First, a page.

May 30, 2016

Posted by in 2016, Broom Making, Field Visit, News | 0 Comments

Field visit: Broom making device

Members: Saish Kapadi, Neha Sood, Akash Kaushal, Rituja Patil

Glossary of words in Local Language

  1. Bari: It is a unit of measuring a bunch of date palm leaves
  2. Cheena: A wooden plank with nails hammered at an end. It is used to strike the bunched and dried leaves to thin them.
  3. Punja: Punja is an assembly of cycle spokes or poky nails bunched together with rubber strap or attached to a cut tennis ball. It is rubbed over the leaves to thin them.
  4. Sariya: It is a metal hooked knife tied around a bamboo or iron pole. It is used to cut the fronds from the tree.

Problem: To make a device/tool to assist the broom making process to

  • Increase the safety by making the process less injury prone
  • Reduce the manual effort in beating the leaves on an assembly of nails
  • Reduce the time required to produce brooms

Key Challenges: Ergonomic, Minimize contact with hands, Simplify rubber strap tying process, electrical or non- electrical (?)

 

Mind Map:

 broom 1

Prior Art:

https://www.youtube.com/watch?v=JtZvgY2f-vw

https://www.youtube.com/watch?v=ijkaFToA9ps

https://www.youtube.com/watch?v=QdA6DY7RMaI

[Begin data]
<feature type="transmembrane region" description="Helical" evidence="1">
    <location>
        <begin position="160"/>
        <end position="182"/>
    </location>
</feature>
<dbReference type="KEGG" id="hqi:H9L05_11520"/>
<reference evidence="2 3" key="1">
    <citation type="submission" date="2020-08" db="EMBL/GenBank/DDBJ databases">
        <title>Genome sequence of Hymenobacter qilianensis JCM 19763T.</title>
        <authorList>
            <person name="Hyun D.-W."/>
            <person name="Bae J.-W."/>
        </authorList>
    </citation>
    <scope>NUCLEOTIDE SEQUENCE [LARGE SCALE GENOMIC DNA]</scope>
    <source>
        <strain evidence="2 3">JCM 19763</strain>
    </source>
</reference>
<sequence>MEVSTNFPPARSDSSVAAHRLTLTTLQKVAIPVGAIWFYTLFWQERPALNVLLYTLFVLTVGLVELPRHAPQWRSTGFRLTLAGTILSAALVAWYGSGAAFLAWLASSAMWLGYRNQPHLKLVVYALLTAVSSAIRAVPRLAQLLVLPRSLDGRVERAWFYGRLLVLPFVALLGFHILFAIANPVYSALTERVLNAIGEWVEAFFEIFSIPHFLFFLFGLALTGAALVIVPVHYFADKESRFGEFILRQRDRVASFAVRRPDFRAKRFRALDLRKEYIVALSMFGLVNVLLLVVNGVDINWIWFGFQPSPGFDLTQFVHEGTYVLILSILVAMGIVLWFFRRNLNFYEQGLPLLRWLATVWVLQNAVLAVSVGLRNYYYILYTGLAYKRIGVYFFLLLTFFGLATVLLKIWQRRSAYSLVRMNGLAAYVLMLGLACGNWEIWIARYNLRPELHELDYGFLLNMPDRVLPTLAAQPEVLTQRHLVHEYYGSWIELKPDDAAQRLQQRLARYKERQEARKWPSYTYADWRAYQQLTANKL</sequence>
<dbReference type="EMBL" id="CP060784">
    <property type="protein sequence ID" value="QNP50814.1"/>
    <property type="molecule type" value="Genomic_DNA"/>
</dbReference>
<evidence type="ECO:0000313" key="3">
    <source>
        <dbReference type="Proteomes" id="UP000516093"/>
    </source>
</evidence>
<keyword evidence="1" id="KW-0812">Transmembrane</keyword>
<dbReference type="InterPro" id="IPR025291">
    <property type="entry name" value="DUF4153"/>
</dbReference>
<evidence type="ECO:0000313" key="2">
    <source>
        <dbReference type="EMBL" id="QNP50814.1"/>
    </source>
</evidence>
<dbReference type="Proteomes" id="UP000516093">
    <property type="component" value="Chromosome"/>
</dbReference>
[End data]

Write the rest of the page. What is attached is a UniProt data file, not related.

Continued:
http://summerschool.sristi.org/case-i-to-increase-the-efficiency-of-date-palm-leaves-broom-makers/

 

The field trip was to Naroda Patia. Many of the broom makers were from Rajastan and procured their main raw material i.e. date palm leaves from parts of Rajatstan and Gujarat.

We had analyzed the case study a day before and arrived at a particular set of questions to be asked to the ones involved in the business.

The questions are as follows:

  1. Where do they get the leaves from?
  2. How do they pluck those leaves?
  3. Where do you come from? What do you do for a living apart from broom making?
  4. Why do they not use wet leaves while making the broom?
  5. How do they tie the leaves into a bunch?
  6. What are the alternate ways in which you could have done this process if cheena-punja wasn’t there or other improvements you have tried doing?
  7. Why do they use punja ?
  8. How long does it take to make one broom?
  9. How about fixing the leaves and then moving nails over it?
  10. Any physical problems? Like shoulder, arms etc?
  11. Can we use blades to cut the leaves?
  12. What is the problems with cheena?
  13. Are they willing to accept another method to do the same? Or would they prefer a tool which would help them do this…
  14. Quality of the broom that is made….
  15. Cost of a broom and average brooms made in a day
  16. What do you do of the husk or the leftovers of the process?
  17. What should be the tentative cost of the equipment?
  18. Losses incurred while storing.
  19. Is the stock available in all seasons?
  20. Any ideas or opinions

Name of the Broom makers:

Ms. Mangiben, Ms. Chandaben, Mr. Dalubhai

Observations from the Field Visit:

  • The workers live in make do roadside shacks and are deprived of any kind of electrical power supply. That rules out the possibility of devising a machine that runs on electricity.
  • Application of punja is not that effective because it makes the broom fibrous only from the exteriors and not through the bulk.